When you don’t feel secure in your own self worth, it is harder to be vulnerable with someone. Harder to trust and to open your heart. But sometimes, if you can say ‘some people don’t feel worthy of love’ then you might get something back – even if that too is a bit indirect. Like a blog post.


For You – a poem

For You

 

Let me tell you a story about

How good you were, even when it seemed

Your were failing and flailing and could not

See what you put into the world,

How precious and vital you are, how glad

Was I for the fact of your existence

Your beautiful, unique presence

Your glorious, irreplaceable self.

Even when you were wrong

You were so utterly worthy of love.

It was never about what you

Could do for me, never use or utility,

Only the sweet delight of your being

The joy of your perspective, your insight

The way you see the world.

And even on your down days, your dowdy days

I found you remarkable and enchanting

Watched out for you with joy

Felt your friendship as a rich blessing

In my life.

When you were ill, tired, lacklustre

I worried for you, wished to do more

That could ease your load, comfort you.

When you raged, I felt your anger

And wanted to punch through walls to fight

Whatever threatened or horrified you most.

Even though I’m no warrior, no saviour.

When I was lost, you showed me paths.

When my heart broke, you held the pieces

Kept me together when I fell apart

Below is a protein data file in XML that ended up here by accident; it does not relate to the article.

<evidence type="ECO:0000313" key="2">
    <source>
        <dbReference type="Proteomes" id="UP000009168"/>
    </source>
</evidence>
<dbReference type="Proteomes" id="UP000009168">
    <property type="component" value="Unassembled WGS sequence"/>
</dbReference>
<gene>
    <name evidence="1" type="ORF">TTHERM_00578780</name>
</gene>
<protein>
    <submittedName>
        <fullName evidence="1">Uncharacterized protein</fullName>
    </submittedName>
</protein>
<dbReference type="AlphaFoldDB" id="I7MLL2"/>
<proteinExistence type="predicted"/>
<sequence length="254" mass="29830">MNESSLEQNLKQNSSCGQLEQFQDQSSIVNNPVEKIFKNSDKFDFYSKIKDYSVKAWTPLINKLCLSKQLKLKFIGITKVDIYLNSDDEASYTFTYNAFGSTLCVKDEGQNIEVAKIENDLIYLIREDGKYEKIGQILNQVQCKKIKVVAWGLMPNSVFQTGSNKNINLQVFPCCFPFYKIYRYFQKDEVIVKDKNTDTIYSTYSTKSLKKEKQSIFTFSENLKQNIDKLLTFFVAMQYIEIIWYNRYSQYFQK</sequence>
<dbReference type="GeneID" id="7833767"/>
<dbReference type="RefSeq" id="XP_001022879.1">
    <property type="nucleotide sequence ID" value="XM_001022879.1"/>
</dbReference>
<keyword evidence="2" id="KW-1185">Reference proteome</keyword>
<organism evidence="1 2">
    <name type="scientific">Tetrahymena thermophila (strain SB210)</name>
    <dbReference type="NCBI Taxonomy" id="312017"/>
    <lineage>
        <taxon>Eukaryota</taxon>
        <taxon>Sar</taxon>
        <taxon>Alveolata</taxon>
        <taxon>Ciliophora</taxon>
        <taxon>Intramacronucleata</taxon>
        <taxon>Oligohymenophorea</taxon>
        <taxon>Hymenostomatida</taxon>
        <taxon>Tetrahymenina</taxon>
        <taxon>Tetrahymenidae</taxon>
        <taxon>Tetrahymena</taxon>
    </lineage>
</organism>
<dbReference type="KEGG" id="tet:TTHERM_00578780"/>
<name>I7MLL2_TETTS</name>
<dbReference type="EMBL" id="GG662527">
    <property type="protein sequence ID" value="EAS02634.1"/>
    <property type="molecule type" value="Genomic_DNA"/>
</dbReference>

You shared your food with me, your tears

Stories, hopes, fears and passions.

You shared what wisdom life had taught you

Reached out hands to welcome me

Opened your heart, your life, your soul.

You were more amazing than you ever knew

Your generosity humbled me and made me bold

A smile from you enough to transform

A grim day into a hopeful one.

You are a star in my sky

And my sky is bright with starlight.


Heart Lessons

Things I have learned about myself in recent weeks, shared in case it helps someone else.

I like me most when I can love fiercely, when I overcome fear and keep my heart open.

There are a great many difficult things that I can weather, but not being sure if I am loved is unspeakably hard. Trusting people to love me, and to stay heart-open to me is one of the things I find most difficult to do. Deciding to stay heart-open has been a real challenge, but I recognise that I have a choice here and do not have to be ruled by past experiences.

I really struggle with feeling powerless. I need to accept that there’s a great deal I can’t help with. Sometimes I can’t even meaningfully offer comfort. Wanting to ease pain does not translate into being able to. Waiting while other people take their own needful journeys is hard, but waiting and witnessing is the right thing to do. I need to recognise the work that is not mine to do, and not let my own feelings get in the way of people doing their needful things.

Alongside that, I really do need to get better at expressing basic needs and asking for what is most important to me.  I don’t handle this well, and there are triggering issues around it for bonus complexity. I’m going to come back and blog about this in more detail when I’ve got a better handle on the mechanics.